Nutrients, light, water, and temperature are key factors limiting the growth of individual plants in nature. Mutualistic interactions between plants and microbes often mediate resource limitation for both partners. In the mutualism between legumes and rhizobia, plants provide rhizobia with carbon in exchange for fixed nitrogen. Because partner quality in mutualisms is genotype‐dependent, within‐species genetic variation is expected to alter the responses of mutualists to changes in the resource environment. Here we ask whether partner quality variation in rhizobia mediates the response of host plants to changing light availability, and conversely, whether light alters the expression of partner quality variation.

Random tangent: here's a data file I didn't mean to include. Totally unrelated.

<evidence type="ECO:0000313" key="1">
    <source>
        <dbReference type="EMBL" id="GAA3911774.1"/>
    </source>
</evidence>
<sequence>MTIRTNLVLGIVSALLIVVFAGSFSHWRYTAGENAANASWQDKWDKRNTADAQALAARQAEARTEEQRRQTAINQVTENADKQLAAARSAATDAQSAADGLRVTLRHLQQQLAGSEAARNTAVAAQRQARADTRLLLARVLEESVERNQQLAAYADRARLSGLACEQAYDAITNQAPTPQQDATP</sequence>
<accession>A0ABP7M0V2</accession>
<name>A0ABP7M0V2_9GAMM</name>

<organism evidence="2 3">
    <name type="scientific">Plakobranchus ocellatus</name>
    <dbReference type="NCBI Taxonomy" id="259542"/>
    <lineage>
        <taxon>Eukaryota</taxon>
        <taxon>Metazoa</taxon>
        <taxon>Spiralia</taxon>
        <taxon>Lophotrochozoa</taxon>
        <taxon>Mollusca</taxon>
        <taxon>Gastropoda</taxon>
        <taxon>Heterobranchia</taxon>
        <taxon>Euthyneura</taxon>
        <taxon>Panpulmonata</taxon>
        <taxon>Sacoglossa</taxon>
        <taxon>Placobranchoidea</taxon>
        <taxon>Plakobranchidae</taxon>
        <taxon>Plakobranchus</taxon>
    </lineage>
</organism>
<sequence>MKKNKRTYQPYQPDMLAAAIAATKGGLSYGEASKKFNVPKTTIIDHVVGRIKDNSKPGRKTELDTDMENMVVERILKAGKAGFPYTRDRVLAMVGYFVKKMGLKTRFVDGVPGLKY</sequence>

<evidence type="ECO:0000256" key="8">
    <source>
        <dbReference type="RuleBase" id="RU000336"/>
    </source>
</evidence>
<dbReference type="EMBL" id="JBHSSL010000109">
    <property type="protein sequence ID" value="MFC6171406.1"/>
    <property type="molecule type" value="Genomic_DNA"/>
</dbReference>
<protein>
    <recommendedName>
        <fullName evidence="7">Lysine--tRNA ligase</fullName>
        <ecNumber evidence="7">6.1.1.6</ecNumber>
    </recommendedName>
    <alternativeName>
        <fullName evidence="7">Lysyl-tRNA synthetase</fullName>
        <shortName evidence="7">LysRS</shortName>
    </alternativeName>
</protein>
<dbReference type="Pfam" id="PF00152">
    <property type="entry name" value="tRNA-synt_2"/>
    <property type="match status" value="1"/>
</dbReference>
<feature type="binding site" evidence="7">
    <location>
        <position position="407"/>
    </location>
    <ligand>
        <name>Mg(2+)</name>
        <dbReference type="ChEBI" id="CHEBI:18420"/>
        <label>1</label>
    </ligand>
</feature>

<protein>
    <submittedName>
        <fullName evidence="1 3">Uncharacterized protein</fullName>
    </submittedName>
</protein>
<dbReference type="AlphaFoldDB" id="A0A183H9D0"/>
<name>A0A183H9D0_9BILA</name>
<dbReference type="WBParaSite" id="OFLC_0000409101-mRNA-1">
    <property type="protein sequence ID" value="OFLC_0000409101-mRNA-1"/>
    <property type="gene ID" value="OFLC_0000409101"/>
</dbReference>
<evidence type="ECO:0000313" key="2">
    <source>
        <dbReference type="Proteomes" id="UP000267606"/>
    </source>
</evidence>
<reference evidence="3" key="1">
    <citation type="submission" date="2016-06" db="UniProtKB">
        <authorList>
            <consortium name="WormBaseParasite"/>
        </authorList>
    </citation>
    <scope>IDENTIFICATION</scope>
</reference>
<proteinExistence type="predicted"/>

We inoculated clover hosts with 11 strains of
Light availability and rhizobium inoculum interactively determined plant growth, and variation in rhizobium partner quality was more apparent in ambient light.
Our results suggest that variation in the costs and benefits of rhizobium symbionts mediate host responses to light availability and that rhizobium strain variation might more important in higher‐light environments. Our work adds to a growing appreciation for the role of microbial intraspecific and interspecific diversity in mediating extended phenotypes in their hosts and suggests an important role for light availability in the ecology and evolution of legume–rhizobium symbiosis.